Event Abstract

Omega-3 supplementation improves mood and behavior in adults with Attention Deficit Hyperactivity disorder but does not reverse brain atrophy

  • 1 Swinburne University of Technology, Centre for Human Psychopharmacology, Australia
  • 2 The University of Texas Health Science Center, Department of Psychiatry and Behavioral Sciences, United States
  • 3 La Trobe University, Department of Psychology, Australia

Background: Magnetic resonance studies have shown a reduction in cortical volume and cortical thickness of children, adolescents and adults with attention deficit hyperactivity disorder (ADHD). Supplementation with omega-3 fatty acid supplementation enriched in eicosapentaenoic acid (EPA) has been found to have beneficial effects on mood and behavior of children with ADHD. It is however known whether omega-3 supplementation can reverse brain atrophy. The aim of this study was to examine the changes in volume and cortical thickness of frontal regions in adults with ADHD following a 12-week omega-3 supplementation period, and to explore their relationship with the severity of mood symptoms.
Methods: MRI scans were performed before and after omega-3 supplementation on 24 medicated adults with ADHD (M±SD: 25.17±4.9 years) and 30 healthy individuals (M±SD: 24.83±4.82 years). Participants were randomly assigned to either an EPA-rich formulation (EPA:DHA = 4.5:1) or a docosahexaenoic (DHA)-rich formula (EPA:DHA = 1:4) or a placebo treatment containing soybean oil. Multivariate analysis of covariance (MANCOVA) was used. Age, gender and intracranial area were used as covariates in order to control for possible differences in brain size. Follow-up ANOVA and Sidak's post-hoc tests were used to determine differences between ADHD and healthy controls, and across supplementations.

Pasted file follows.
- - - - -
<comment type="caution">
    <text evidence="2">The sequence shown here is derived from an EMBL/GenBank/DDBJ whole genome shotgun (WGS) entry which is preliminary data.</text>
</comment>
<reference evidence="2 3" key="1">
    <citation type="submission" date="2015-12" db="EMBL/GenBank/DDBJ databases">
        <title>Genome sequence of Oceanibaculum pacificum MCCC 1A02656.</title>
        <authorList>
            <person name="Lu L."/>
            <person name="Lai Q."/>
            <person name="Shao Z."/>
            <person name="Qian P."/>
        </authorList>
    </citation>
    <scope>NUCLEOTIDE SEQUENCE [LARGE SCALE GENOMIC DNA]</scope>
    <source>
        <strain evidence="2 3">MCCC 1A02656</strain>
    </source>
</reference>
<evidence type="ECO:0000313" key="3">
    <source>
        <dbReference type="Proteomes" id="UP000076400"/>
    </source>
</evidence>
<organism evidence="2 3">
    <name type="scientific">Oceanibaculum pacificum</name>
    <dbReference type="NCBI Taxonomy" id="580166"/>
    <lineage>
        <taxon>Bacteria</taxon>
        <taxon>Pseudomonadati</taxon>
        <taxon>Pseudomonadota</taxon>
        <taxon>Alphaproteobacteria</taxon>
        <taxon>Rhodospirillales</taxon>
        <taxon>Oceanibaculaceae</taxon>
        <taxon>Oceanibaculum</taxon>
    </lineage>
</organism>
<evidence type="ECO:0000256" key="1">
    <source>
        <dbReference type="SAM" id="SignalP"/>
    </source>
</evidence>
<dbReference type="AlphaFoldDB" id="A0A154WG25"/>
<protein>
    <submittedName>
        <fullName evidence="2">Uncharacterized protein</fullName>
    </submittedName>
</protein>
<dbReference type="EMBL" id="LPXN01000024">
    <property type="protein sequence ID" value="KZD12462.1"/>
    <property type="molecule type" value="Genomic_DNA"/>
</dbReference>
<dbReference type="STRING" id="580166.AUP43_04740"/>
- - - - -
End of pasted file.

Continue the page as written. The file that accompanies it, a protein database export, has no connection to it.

Results: Cortical area reduction was observed in the left frontomarginal, the left cuneus and the left intraparietal/transverse parietal regions of adults with ADHD as compared to healthy volunteers. Volumetric reductions were observed in the third and fifth ventricle and the anterior mid-body of the corpus callosum. No longitudinal change in cortical thickness or volume was observed after omega-3 supplementation. In the ADHD group omega-3 supplementation led to improvements on the Conner’s Adult Rating Scale and the Depression Anxiety and Stress Scale (DASS).
Discussion: This study supports the involvement of the fronto-parietal areas, the cuneus and the corpus callosum in the psychopathology of ADHD. The beneficial effects of omega-3 supplementation on mood may occur via neurotrophic and cardioprotective mechanisms that do not impact on brain structure.

References

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Keywords: omega-3 polyunsaturated fatty acids, ADHD, MRI, cortical thickness, Volumetric Measures, severity of illness

Conference: ACNS-2013 Australasian Cognitive Neuroscience Society Conference, Clayton, Melbourne, Australia, 28 Nov - 1 Dec, 2013.

Presentation Type: Poster

Topic: Other

Citation: Sellick L, Bauer IE, Crewther SG, Pipingas A and Crewther DP (2013). Omega-3 supplementation improves mood and behavior in adults with Attention Deficit Hyperactivity disorder but does not reverse brain atrophy. Conference Abstract: ACNS-2013 Australasian Cognitive Neuroscience Society Conference. doi: 10.3389/conf.fnhum.2013.212.00004

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Received: 15 Oct 2013; Published Online: 25 Nov 2013.

* Correspondence: Dr. Isabelle E Bauer, The University of Texas Health Science Center, Department of Psychiatry and Behavioral Sciences, Houston, United States, ISABELLE.E.BAUER@UTH.TMC.EDU

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